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CONTENTS Issue #312
Italian referendum result undermines choice, safety and progress
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Italian referendum result undermines choice, safety and progress
13 June 2005 - by Dr Kirsty Horsey
The outcome of Italy's referendum on its fertility law means that Italy retains its position as one of the world's most restrictive nations on fertility treatments and related research. It is - and will now continue to be - wholly out of line with most of the rest of Europe on these... [Read More]
Gene therapy hope for arthritis
9 June 2005 - by BioNews
Gene therapy could be a safe and effective way of treating rheumatoid arthritis, say US researchers. In a small study, published early online in the Proceedings of the National Academy of Sciences, nine women received injections of genetically modified cells. The research, carried out at the University of Pittsburgh School... [Read More]
New gene therapy treatment for cystic fibrosis?
9 June 2005 - by BioNews
The inherited lung disorder cystic fibrosis (CF) could be treated using parts of two viruses to deliver a therapeutic gene, US researchers say. A team based at the University of Pennsylvania says that it has successfully used a 'hybrid' of the viruses that cause HIV and Ebola to deliver test... [Read More]
Twins shed light on female orgasm
9 June 2005 - by BioNews
The ability of a woman to have orgasms during sex is partly influenced by her genetic make-up, say UK researchers. A study of twins, published in the Royal Society journal Biology Letters, estimates that an inability to achieve orgasm during masturbation is even more strongly controlled by genes. The team... [Read More]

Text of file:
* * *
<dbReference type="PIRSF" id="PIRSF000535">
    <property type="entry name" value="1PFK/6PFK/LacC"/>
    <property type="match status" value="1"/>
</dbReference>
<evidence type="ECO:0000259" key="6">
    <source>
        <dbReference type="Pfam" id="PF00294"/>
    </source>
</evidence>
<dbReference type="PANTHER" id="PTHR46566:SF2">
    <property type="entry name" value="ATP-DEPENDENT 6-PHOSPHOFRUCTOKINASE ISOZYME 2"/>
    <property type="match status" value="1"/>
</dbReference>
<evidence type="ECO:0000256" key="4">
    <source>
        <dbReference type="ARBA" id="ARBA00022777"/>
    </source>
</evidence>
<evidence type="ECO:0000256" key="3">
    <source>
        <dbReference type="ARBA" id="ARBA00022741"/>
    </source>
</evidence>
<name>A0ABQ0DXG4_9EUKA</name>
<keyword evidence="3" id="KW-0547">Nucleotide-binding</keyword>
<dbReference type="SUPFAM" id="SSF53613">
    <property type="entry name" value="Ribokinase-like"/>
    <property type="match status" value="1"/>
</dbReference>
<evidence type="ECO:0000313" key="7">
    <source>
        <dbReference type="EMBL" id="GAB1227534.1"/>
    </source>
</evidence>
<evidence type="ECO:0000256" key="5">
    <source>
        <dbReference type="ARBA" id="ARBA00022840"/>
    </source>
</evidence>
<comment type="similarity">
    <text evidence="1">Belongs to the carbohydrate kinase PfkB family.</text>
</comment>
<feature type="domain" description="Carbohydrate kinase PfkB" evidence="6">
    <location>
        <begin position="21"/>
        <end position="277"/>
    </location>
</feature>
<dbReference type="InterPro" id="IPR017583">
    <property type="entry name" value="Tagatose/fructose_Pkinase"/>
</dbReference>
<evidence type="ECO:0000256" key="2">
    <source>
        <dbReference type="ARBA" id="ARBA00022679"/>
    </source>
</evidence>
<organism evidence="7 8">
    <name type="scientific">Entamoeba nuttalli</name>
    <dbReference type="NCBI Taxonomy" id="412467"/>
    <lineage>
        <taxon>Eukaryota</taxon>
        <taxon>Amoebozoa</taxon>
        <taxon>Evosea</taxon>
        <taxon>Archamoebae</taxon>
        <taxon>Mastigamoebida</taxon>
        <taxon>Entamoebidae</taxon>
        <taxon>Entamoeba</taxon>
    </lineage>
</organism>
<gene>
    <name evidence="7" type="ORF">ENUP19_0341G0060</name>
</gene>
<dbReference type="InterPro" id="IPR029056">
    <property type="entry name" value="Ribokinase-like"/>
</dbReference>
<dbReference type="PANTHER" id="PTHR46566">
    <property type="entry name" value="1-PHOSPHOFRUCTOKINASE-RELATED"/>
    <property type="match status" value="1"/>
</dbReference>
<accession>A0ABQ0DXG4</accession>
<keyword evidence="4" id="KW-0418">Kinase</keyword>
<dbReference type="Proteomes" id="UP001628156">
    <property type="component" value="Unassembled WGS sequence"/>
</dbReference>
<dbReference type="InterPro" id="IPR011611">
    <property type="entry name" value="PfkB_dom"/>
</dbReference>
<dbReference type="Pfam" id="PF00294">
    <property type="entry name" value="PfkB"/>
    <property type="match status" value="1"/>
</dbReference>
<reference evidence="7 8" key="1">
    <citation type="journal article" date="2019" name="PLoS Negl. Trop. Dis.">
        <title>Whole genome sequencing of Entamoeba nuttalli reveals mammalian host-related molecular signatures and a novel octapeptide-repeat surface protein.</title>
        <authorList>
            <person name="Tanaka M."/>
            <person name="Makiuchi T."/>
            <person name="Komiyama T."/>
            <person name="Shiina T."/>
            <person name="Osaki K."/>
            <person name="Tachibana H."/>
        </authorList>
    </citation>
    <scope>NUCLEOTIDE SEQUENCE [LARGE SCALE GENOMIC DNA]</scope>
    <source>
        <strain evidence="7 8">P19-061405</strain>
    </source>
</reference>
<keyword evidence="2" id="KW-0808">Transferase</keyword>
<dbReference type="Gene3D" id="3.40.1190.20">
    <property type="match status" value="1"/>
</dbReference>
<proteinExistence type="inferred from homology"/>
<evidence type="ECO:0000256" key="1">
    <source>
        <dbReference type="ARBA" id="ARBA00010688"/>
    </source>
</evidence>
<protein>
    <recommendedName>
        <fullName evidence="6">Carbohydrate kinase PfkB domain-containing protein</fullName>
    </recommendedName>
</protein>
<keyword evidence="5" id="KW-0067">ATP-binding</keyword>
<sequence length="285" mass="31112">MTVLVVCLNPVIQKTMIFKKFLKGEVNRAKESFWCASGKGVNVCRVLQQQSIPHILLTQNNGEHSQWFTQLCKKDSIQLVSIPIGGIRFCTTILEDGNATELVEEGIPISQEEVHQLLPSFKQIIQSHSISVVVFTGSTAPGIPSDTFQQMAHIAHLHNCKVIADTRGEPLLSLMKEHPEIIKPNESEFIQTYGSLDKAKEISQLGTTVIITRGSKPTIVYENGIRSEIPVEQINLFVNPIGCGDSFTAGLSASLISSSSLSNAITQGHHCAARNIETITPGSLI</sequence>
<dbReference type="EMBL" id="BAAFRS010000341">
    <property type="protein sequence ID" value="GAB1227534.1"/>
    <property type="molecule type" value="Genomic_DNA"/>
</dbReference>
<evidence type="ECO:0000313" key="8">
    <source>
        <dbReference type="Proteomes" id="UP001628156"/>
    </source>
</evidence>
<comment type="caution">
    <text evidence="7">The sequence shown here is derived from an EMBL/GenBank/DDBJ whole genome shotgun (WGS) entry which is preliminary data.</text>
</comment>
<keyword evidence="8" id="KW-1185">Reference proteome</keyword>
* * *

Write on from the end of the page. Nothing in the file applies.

Baby for ovary transplant twin
12 June 2005 - by BioNews
A US woman who became pregnant following an ovary tissue transplant from her twin sister has given birth to a baby girl. Stephanie Yarber, who went through the menopause in her teens, received part of an ovary from her identical twin sister Melanie in April 2004. Doctors removed tissue from... [Read More]
Canada develops embryo stem cell lines
12 June 2005 - by BioNews
Scientists at Mount Sinai Hospital in Toronto have developed Canada's first two human embryonic stem (ES) cell lines. The researchers, led by Andras Nagy, say they will share the cell lines with other stem cell scientists in Canada and abroad. Nagy said he hoped the work would 'ultimately bring Canada... [Read More]
Genes determine response to blood-clotting drug
12 June 2005 - by BioNews
The dose of the anti-blood clotting drug warfarin required by a patient is partly down to their genetic make-up, US researchers say. A team of scientists based at the University of Washington have shown that variations in a gene known as VKORC1 affect a person's response to warfarin. The scientists... [Read More]
Voles shed light on genetics of fidelity and shyness
12 June 2005 - by BioNews
Research on voles could help explain some human behaviour and disorders such as autism, US scientists say. The researchers, based at Emory University in Atlanta, have shown that differences in the length of a piece of 'junk' DNA found in a vole gene affect the animals' behaviour. The study, published... [Read More]
Poor turnout for Italy's fertility referendum
13 June 2005 - by BioNews
The results are in on the Italian referendum on its fertility laws. A low turnout of voters on Sunday 12 June - fewer than 19 per cent - made it doubtful that the 50 per cent turnout rate necessary would be reached, even though the polls were opened for a second day... [Read More]
Louisiana and Delaware cloning and stem cell bills
13 June 2005 - by BioNews
The Senate Judiciary Committee of the US state of Louisiana has voted against putting forward a bill (called HB 492) that would ban human reproductive cloning and cloning for research purposes in the state. Anyone in contravention of the provisions on reproductive cloning would face a fine of up to... [Read More]

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